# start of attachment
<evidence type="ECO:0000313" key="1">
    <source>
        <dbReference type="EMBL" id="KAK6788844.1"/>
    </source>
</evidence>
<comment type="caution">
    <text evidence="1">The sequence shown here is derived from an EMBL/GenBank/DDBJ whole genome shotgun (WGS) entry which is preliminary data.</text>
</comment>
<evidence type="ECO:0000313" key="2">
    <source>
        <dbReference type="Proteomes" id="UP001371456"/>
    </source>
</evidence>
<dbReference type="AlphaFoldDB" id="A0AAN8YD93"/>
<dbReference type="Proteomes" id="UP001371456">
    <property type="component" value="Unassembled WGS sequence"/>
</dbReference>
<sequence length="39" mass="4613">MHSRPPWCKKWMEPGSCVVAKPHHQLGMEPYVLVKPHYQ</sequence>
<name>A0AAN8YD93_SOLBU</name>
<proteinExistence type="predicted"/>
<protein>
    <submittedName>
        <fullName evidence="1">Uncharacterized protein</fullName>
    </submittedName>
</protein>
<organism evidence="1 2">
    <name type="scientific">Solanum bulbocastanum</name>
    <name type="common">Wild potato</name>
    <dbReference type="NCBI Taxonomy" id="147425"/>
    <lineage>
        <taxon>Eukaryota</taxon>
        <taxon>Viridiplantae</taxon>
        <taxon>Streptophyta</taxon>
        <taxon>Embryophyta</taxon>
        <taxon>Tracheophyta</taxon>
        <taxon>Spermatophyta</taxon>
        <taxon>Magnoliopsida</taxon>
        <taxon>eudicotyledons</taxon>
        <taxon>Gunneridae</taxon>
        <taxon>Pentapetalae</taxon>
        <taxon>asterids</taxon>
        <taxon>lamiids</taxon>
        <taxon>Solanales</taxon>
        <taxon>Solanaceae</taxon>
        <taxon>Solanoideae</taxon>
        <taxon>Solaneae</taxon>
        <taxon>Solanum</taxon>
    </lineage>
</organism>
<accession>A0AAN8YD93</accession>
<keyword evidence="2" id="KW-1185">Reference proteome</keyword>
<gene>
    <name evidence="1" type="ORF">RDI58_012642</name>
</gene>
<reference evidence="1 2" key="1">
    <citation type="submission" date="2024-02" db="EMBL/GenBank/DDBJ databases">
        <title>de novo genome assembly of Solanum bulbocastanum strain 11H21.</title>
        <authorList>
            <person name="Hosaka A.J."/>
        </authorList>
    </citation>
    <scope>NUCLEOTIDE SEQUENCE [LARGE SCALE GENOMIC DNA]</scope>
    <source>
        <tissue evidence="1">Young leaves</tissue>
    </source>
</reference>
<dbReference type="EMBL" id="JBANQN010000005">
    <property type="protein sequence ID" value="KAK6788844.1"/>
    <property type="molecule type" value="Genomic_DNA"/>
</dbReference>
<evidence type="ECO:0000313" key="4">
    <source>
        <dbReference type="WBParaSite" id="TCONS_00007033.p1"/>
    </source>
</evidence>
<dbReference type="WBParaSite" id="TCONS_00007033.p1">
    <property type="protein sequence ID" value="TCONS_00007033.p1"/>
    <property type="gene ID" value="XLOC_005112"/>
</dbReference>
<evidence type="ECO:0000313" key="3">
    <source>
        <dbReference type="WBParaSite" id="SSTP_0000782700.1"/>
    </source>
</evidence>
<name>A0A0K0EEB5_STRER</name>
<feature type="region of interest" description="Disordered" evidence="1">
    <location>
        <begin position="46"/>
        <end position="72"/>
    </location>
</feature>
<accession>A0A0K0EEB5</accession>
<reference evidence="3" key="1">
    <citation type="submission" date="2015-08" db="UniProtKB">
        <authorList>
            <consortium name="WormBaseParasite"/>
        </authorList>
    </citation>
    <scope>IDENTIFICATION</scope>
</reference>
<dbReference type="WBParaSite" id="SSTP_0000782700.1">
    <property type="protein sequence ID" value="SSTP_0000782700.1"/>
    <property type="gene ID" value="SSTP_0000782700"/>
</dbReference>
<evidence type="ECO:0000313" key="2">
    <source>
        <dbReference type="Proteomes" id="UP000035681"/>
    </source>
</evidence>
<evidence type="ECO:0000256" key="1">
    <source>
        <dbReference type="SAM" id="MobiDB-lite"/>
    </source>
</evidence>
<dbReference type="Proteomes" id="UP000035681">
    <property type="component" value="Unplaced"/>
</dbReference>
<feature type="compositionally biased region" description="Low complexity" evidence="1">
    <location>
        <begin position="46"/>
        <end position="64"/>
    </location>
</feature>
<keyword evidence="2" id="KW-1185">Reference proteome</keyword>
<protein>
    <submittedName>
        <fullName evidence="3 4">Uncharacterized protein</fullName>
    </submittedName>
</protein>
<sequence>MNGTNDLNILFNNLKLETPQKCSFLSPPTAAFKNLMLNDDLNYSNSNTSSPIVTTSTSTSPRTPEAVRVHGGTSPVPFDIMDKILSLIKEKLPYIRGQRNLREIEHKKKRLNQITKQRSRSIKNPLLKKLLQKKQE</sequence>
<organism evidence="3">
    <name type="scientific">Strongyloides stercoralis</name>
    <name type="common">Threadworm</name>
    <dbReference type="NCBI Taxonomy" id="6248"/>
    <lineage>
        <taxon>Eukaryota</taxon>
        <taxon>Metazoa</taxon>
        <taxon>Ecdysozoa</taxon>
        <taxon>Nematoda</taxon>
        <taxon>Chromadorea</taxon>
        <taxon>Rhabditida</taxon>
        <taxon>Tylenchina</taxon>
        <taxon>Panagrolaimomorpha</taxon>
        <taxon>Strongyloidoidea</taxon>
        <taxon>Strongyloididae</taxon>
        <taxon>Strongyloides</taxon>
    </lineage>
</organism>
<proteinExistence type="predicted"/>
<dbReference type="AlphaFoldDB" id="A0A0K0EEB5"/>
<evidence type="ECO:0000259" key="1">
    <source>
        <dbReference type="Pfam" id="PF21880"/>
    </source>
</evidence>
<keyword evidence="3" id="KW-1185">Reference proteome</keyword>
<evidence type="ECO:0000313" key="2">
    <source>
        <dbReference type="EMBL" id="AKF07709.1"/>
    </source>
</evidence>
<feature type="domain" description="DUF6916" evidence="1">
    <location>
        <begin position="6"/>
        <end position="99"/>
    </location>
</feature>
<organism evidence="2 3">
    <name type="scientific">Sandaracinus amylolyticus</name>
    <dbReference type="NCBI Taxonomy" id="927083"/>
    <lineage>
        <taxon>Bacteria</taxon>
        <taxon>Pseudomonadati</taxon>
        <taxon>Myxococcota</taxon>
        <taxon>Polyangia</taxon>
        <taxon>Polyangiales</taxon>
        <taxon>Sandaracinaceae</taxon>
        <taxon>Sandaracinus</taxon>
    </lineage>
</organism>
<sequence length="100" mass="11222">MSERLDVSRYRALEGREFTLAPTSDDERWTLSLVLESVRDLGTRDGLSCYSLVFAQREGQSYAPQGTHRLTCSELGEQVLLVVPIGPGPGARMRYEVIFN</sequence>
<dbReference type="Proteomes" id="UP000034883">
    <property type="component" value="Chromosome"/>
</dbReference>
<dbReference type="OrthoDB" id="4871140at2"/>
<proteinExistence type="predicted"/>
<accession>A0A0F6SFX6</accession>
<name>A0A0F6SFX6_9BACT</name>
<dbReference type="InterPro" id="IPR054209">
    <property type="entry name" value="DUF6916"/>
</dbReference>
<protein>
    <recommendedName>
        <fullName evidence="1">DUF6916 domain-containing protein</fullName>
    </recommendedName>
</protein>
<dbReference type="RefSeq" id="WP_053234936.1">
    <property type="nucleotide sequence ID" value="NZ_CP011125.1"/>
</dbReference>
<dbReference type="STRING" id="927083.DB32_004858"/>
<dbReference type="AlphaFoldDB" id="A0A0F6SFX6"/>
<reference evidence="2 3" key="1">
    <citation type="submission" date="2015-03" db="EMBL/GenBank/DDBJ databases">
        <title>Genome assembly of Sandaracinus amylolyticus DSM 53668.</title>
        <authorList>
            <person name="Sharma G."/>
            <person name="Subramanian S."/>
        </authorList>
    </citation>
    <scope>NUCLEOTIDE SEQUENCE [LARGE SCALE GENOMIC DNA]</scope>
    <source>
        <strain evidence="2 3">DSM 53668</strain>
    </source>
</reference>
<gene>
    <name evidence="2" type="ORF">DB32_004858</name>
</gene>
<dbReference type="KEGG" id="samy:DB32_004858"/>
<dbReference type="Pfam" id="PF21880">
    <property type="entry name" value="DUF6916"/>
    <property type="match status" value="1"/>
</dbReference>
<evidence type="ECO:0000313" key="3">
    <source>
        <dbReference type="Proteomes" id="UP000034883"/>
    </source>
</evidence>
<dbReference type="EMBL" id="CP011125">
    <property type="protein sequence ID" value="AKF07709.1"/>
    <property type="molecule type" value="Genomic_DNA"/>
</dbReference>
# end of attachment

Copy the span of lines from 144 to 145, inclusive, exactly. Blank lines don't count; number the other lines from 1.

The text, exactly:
        <taxon>Strongyloidoidea</taxon>
        <taxon>Strongyloididae</taxon>